15 ways to winterproof your mountain bike

Preventative maintenance for your pride and joy

Winter weather shouldn’t be any reason to stop riding, but it is important to be aware of how tough these conditions can be on your bike and kit. Thankfully, a few simple and inexpensive precautions can prevent the mud, grit and moisture of winter from taking its toll on your pride and joy.


Follow our simple guide to get your bike ready for the toughest trail conditions – by doing so you could save yourself a whole lot of trouble later on.

You’ll require

  • Time: One hour
  • Difficulty rating: Medium
  • Tools: Anti-seize; pedal wrench / 6mm or 8mm Allen key; 4 and 5mm Allen keys; P-handled Torx T25 key; carbon assembly paste; electrical tape

1. Removing pedals

Step 1: remove pedals
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Many pedals use a 15mm pedal spanner for removal, but there is an increasing trend for Allen key recesses to be used on the pedal axle. If the latter applies to your pedals, a long 6mm or 8mm Allen key makes removal easy. Whichever system your pedals use, the removal process is identical. Whichever pedal you are working on, undo towards the rear wheel – the left pedal has a reverse thread.

2. Check and go

Step 2: check and clean threads
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Once the pedals are removed from the cranks, give the threads on the crank arm and the pedal axle a wipe with a lint-free rag. Check for visible signs of damage to the threads that may cause problems when you re-install. Apply a layer of anti-seize to the pedal and crank arm threads. Most manufacturers label pedals ‘left’ or ‘right’ to help prevent confusion as to which one goes where. When you’re refitting, tighten towards the front wheel.

3. Cleat condition

Step 3: check cleat condition
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Those of us who ride clipped in will know that cleats take lots of abuse, which goes unnoticed and can cause real headaches if they get stuck in place. To remove them, use an Allen key (usually a 4mm) and undo the bolts anti-clockwise. If the cleats are drastically worn then removal can be trickier – in some cases having to resort to cutting or even drilling the cleats off the shoes. This can damage the sole so avoid letting it get to this stage by periodically checking their condition.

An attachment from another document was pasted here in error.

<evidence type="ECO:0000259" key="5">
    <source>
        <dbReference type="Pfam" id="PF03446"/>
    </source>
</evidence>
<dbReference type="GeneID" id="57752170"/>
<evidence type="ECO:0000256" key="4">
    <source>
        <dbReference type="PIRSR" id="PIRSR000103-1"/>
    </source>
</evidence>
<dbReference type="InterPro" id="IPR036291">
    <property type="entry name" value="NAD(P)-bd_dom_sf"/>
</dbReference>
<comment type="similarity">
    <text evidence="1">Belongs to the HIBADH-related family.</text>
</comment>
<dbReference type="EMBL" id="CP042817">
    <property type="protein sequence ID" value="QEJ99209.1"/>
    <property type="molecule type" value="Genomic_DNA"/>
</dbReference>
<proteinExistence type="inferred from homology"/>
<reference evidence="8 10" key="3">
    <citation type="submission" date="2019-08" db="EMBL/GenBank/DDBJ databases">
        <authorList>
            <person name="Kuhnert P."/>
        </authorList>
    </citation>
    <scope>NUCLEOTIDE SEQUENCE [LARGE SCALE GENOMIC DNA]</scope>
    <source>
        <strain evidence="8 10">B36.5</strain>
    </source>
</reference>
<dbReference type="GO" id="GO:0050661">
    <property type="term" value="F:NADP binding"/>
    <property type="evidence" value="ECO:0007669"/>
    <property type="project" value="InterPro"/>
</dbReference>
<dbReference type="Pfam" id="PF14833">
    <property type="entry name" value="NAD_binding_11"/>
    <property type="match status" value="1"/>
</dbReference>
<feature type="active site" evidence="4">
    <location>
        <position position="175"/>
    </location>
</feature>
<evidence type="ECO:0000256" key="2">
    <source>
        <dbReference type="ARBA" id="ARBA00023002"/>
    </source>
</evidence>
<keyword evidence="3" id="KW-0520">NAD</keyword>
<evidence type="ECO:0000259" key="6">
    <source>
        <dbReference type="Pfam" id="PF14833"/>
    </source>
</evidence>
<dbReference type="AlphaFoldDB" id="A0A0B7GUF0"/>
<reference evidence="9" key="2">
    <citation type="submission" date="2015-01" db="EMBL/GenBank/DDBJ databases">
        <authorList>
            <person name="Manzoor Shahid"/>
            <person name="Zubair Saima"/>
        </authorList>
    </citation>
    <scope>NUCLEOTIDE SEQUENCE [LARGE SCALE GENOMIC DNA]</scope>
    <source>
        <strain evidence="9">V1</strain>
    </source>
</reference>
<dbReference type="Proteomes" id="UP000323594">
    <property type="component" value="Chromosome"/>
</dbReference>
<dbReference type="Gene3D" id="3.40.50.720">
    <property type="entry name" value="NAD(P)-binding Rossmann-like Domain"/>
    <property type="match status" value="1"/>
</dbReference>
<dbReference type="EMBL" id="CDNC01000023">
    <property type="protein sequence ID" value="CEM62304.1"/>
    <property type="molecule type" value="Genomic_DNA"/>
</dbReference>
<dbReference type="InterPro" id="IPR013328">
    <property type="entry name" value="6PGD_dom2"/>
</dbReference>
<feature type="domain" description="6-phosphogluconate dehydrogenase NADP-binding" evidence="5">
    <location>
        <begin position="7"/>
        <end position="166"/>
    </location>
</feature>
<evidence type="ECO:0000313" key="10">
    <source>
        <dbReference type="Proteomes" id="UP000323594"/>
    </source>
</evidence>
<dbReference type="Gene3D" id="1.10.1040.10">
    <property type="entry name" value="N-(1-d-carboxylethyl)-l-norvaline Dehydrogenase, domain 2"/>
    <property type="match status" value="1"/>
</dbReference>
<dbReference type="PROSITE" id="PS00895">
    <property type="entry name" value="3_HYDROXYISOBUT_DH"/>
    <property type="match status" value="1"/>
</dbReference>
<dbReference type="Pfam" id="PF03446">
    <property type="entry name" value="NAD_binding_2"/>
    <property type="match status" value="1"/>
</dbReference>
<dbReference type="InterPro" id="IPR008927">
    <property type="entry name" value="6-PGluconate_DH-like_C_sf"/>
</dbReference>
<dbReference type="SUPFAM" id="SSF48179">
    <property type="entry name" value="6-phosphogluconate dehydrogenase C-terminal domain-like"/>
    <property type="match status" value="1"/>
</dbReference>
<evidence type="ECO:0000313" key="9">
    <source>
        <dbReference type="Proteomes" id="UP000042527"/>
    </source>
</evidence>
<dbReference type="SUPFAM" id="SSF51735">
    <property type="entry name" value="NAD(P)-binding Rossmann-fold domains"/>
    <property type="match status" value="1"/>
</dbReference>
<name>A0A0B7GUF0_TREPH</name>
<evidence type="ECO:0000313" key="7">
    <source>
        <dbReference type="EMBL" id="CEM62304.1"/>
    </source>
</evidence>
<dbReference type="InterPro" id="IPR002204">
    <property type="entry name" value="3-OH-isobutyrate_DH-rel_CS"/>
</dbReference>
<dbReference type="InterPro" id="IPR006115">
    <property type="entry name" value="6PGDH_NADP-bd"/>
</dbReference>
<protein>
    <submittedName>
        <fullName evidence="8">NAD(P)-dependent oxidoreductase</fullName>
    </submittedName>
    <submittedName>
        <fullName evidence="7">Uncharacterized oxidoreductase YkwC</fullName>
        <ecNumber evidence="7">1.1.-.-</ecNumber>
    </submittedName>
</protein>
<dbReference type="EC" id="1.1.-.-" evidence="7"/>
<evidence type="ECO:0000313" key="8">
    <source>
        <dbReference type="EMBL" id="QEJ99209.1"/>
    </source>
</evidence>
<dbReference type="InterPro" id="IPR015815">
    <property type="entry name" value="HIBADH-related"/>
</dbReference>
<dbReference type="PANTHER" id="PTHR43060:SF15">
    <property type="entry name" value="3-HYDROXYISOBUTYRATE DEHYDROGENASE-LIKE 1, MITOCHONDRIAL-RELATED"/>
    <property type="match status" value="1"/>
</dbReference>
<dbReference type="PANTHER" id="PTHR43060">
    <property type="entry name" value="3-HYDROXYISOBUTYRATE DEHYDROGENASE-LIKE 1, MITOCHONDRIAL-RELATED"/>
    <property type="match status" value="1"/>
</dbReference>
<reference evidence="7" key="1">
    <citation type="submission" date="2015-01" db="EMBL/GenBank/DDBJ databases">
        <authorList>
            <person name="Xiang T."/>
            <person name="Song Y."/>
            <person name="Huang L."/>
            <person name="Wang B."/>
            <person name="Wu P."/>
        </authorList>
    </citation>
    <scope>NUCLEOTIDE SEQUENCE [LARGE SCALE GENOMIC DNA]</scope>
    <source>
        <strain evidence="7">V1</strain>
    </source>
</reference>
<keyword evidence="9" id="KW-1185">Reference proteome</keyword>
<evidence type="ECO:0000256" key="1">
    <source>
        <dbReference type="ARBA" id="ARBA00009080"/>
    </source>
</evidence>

4. Refit or replace

Step 4: refit or replace cleats
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Once you remove your cleats, wipe the threads with a lint-free rag and put anti-seize on the cleat bolts and the threads in the shoe plate. Shoes usually have four bolt holes in the sole plate for a range of adjustment, and despite only using two, it’s worthwhile to anti-seize all four. This can prevent unwanted water making its way into your shoes. If your cleats took a lot of work to remove, then fitting a new set may be a wise move.

5. Seatpost care

Step 5: look after your seatpost
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Dirt has an innate ability to get into areas where you don’t want it. Your seat tube can often fill up with mud, grit and water which, when combined, can hold your seatpost firmly in place. This can cause cosmetic damage when you adjust saddle height, and in extreme cases the seatpin can become stuck in place. This is not a good scenario to be in, so every so often remove your seatpost from the bike. Remember: prevention is the cure. 

6. Get the grime off

Step 6: remove grime
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Once your seatpost is out of the bike, wipe as much of the grease, mud, grit and general grime off it as possible, and the same goes for the inside of the seat tube. Apply a layer of anti-seize to the rim of the seat tube and to the lower section of the seatpost. If you have a carbon seatpost or frame, then don’t be tempted to use grease or anti-seize on it; instead, use carbon assembly paste that is specifically designed for this application.

7. Remove skewers / thru-axles

Step 7: remove axles
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The axles of your bike perform a vital role in its function yet plenty of people leave theirs untouched for months on end. If you’ve got a quick-release axle then start by pulling it away from the spokes, just as you do when removing your wheels for punctures. Hold one end in place while turning the other end of the skewer anti-clockwise. Eventually the non-levered end will unscrew all the way off. Be careful not to lose the springs that sit at either end of the skewer, though. For thru-axles, different designs remove in different ways but most will simply unthread once the cam at the end of the axle is opened.